• A “Smart Card” universally accepted for payment on all public transit.  And free transfers from buses to trains.
  • A “Weigh-In-Motion” system to monitor trucks without long queues at seldom-open weigh stations.

But never addressed were the big (expensive) ideas like:

  • Ramp metering, like they have in California, to stop cars from piling onto I-95 at will adding to the crush.
  • Closing some interchanges to make I-95 a truly interstate highway, not a local shortcut.
  • Adding a “zipper lane” to I-95 heading west in the AM and east in the PM… with tolls!
  • Running BRT (bus rapid transit) along the Route One corridor.
  • Double-tracking the Danbury branch of Metro-North.
  • Start a “feeder barge” system to bring shipping containers from New Jersey to New England by water, not truck.
  • Resume rail freight service by adding a rail bridge across the Hudson River.
  • Widen I-84 and Rte. 7 to four lanes.
  • Study the idea of high speed ferry service along the coast.

Haven’t we heard all this before?  How many of these ideas are posed again Lamont’s CT2030?  A lot of them.

We are not lacking in ideas, just political will.  For decades the legislature has been unwilling to commit resources to our transportation infrastructure and economic future, instead wasting millions on more and more studies of the same problems.

All of these big ideas take money … big money.  But the “No Tolls CT” folks have tapped into residents’ cynicism that anything in terms of new revenue will be misspent.  And they’ve so intimidated lawmakers with threats of “Vote for Tolls, Lose at the Polls” that even the bravest members can’t muster the courage to do the right thing.

Posted with permission of Hearst CT Media.

About the author: Jim Cameron is founder of The Commuter Action Group, and a member of the Darien RTM.  The opinions expressed in this column are only his own. You can reach him at  For a full collection of  “Talking Transportation” columns, visit


Lyme-Old Lyme HS Senior Builds Benches For OL Land Trust’s Lohmann Preserve as Eagle Scout Project

Old Lyme Land Trust Secretary Anne Galliher stands with Boy Scout Alec Russell during the dedication ceremony for the benches built by Russell as part of his Eagle Scout project.

OLD LYME — Anyone who has visited the John Lohmann CT River Preserve recently has undoubtedly noticed the two new cedar benches. These were built as the Eagle Scout project of Alec Russell of Boy Scout Association Troop 240. Alec is a senior at Lyme-Old Lyme High School.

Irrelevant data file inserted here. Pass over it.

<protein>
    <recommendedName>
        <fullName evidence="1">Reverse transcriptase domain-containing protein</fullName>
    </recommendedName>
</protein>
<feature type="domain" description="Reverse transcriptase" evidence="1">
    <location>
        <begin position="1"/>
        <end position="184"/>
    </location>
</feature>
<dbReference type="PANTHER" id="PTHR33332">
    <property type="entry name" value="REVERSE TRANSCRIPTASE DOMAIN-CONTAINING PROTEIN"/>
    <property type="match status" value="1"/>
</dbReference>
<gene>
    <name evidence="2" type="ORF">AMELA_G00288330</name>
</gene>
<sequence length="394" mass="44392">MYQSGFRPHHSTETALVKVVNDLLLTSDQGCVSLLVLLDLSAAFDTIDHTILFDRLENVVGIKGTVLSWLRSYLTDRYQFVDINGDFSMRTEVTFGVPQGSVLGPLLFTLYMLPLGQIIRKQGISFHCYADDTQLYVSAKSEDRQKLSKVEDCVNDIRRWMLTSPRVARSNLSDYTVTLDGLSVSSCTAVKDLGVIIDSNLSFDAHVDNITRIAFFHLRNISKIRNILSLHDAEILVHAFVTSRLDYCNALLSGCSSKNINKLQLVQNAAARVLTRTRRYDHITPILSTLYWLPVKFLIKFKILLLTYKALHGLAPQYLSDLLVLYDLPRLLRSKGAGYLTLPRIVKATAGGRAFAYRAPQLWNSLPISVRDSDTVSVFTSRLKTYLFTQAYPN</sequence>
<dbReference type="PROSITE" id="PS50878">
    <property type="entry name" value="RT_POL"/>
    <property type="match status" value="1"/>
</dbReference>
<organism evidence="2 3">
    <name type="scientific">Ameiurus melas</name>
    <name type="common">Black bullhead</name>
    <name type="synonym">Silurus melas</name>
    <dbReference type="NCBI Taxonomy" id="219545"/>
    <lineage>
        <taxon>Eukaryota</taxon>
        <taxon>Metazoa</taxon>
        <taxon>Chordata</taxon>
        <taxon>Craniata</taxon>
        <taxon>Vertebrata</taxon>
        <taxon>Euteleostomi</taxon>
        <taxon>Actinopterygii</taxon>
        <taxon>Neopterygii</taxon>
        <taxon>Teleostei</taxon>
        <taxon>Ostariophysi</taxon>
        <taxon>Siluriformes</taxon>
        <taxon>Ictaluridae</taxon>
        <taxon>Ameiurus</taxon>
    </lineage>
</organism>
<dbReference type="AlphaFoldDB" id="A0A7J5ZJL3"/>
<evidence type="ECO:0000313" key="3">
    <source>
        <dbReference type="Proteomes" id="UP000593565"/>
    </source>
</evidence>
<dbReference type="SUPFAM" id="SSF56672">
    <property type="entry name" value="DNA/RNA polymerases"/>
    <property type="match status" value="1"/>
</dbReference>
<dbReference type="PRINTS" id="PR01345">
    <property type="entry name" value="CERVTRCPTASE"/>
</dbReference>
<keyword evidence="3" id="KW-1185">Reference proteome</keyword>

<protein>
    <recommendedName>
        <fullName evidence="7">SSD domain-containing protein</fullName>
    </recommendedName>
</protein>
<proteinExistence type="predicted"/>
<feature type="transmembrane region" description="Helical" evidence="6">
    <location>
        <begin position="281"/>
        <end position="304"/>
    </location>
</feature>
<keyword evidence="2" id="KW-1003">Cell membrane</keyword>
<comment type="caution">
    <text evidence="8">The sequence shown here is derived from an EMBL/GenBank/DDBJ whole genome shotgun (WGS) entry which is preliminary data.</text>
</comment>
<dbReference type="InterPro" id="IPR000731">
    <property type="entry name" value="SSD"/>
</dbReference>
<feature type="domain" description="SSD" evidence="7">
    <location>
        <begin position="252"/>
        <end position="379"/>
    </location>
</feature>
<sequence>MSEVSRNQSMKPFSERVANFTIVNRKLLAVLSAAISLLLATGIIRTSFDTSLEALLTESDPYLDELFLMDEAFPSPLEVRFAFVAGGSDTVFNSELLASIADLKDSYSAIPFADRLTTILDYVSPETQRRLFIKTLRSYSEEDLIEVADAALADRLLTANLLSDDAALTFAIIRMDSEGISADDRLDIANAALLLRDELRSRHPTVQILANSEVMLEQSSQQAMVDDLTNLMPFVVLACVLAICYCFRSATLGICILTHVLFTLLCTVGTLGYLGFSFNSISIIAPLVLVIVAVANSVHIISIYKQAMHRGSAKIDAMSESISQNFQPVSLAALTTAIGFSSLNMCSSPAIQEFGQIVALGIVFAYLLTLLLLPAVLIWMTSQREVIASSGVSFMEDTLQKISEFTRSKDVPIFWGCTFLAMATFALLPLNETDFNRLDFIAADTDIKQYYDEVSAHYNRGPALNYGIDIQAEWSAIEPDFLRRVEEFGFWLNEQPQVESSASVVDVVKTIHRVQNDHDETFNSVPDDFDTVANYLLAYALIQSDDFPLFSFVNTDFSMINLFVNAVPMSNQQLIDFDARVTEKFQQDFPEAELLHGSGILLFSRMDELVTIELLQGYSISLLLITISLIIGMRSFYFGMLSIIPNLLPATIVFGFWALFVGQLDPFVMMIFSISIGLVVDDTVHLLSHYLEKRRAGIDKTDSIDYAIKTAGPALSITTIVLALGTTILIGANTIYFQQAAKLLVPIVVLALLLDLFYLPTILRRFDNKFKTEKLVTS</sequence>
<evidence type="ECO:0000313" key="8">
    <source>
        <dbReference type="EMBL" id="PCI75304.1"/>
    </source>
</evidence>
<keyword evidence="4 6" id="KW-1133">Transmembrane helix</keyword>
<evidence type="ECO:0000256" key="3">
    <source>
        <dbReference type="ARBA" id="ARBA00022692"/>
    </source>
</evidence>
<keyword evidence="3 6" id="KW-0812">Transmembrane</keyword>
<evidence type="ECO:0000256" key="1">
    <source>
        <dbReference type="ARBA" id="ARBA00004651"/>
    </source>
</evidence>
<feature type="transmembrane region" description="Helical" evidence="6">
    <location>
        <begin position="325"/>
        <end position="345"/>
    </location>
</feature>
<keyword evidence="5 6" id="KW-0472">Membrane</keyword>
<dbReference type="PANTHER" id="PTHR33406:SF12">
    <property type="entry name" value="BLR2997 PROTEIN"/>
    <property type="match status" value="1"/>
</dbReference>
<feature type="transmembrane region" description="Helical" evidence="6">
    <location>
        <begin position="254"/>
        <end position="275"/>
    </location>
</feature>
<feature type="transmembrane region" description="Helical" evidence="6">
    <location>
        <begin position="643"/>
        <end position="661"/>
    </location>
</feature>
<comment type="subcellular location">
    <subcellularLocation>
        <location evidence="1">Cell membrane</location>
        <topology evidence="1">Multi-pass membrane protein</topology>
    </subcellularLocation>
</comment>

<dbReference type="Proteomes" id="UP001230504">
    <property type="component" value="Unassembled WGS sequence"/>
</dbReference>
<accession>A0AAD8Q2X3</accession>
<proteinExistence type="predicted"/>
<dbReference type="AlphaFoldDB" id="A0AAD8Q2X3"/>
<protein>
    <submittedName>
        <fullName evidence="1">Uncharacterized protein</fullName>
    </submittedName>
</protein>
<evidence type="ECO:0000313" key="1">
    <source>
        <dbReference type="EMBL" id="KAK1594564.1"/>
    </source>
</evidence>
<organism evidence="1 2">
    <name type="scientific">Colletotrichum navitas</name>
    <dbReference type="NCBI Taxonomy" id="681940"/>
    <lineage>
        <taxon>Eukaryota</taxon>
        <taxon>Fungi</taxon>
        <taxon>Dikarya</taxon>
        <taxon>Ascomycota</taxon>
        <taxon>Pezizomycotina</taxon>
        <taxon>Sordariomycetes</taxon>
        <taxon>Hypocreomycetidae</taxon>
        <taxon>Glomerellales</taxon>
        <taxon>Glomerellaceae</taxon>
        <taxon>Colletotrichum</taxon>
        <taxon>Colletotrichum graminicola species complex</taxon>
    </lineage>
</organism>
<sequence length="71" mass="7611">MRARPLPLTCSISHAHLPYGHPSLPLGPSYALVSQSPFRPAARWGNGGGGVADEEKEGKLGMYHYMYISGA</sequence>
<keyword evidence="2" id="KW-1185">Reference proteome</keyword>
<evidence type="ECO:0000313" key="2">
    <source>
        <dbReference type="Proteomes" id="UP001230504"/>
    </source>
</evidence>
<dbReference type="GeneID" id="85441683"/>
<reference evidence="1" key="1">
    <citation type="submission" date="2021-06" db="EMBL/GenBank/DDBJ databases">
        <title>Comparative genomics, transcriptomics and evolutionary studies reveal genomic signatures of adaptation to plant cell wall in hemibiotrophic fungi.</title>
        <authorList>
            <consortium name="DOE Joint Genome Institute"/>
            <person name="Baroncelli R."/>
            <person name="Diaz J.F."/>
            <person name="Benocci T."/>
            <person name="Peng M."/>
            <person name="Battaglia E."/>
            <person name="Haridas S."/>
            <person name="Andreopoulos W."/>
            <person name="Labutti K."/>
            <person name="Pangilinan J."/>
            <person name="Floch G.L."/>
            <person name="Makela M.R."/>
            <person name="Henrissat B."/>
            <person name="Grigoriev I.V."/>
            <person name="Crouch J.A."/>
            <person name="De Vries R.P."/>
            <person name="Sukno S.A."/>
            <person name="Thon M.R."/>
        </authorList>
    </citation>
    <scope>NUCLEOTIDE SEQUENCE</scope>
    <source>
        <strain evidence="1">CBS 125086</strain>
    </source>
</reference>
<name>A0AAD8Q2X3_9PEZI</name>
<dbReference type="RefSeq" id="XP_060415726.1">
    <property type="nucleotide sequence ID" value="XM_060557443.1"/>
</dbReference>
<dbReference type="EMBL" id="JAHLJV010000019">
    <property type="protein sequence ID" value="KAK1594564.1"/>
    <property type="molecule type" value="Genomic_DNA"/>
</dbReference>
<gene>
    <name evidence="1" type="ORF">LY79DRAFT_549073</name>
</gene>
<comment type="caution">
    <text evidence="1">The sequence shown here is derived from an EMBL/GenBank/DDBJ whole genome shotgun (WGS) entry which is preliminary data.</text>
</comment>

Russell proposed and planned this service project, organized a work team, secured donations of material from United Building Supply and Laysville Hardware. He worked with his team of adults and fellow scouts to build the benches, using cedar for its weather, insect and decay resistance.

One bench is on the riverfront where it offers views of Essex and Lords Cove year round. The other is at the top of the path leading down to the river.

The inscription on one of the benches built by Alec Russell for the Lohmann Preserve in Old Lme.

The bench commissioning celebration was held on a blustery riverside day but that did not deter a hardy group of Old Lyme Land Trust members, scouts and the Russell family from enjoying the views and warm beverages. The neighbors at Long River Farm loaned their ATV to bring in the provisions.

The benches are located in an area that is being reforested with pitch pine, a species used extensively in early days for ship building and railroad ties. Pitch pine has become scarce in Connecticut and has a particular preference for its habitat. On advice of the Connecticut River Gateway Commission and forest managers, about 20 hardwood trees were removed by Yankee Tree to encourage growth of the pines.

The John Lohmann Preserve and all other Old Lyme Land Trust preserves are always open and available for public use for hiking and enjoying the outdoors in Old Lyme.


Senator Murphy’s Vote Was Not Counted in Old Lyme Election

OLD LYME — It was one of the most hotly-contested local elections in the state, but not everyone’s ballot was counted.

U.S. Sen. Chris Murphy voted by absentee ballot in the Nov. 5 election, but his vote was not counted because — unbeknownst to the senator — his name had been moved to the inactive voter list.

Shortly after his election to the U.S. Senate …

Read the full article written by Christine Stuart and published Nov. 26 on at this link.


Happy Thanksgiving! We are Thankful for You …

We wish all our readers a very Happy Thanksgiving. We want to take this opportunity to say how thankful we are to all our readers for supporting independent, local community jouralism and we especially would like to give thanks to all our advertisers, who continue to make this publication financially possible.

We are proud to say that we have been publishing for more than 16 years and in the coming weeks, we will talk more about the challenges — some new, some old — that we face in this task and how we believe we can solve them together.

But for now, enjoy this special day and be thankful with us for family, friends, and oh, so much more!


State Rep. Carney Named Environmental Champion by Connecticut League of Conservation Voters

State Rep. Devin Carney (R- 23rd)

HARTFORD – (from a press release) The Connecticut League of Conservation Voters (CTLCV) have recognized State Representative Devin Carney (R-23), naming him an Environmental Champion for his efforts and support of proposals that focus on various green initiatives throughout the state.

Each year, the Connecticut League of Conservation Voters release an Environmental Scorecard and names “Environmental Champions,” legislators who advocated for particular pro-environment bills. Only 16 legislators received this designation and Rep. Carney’s leadership on clean energy legislation was highlighted.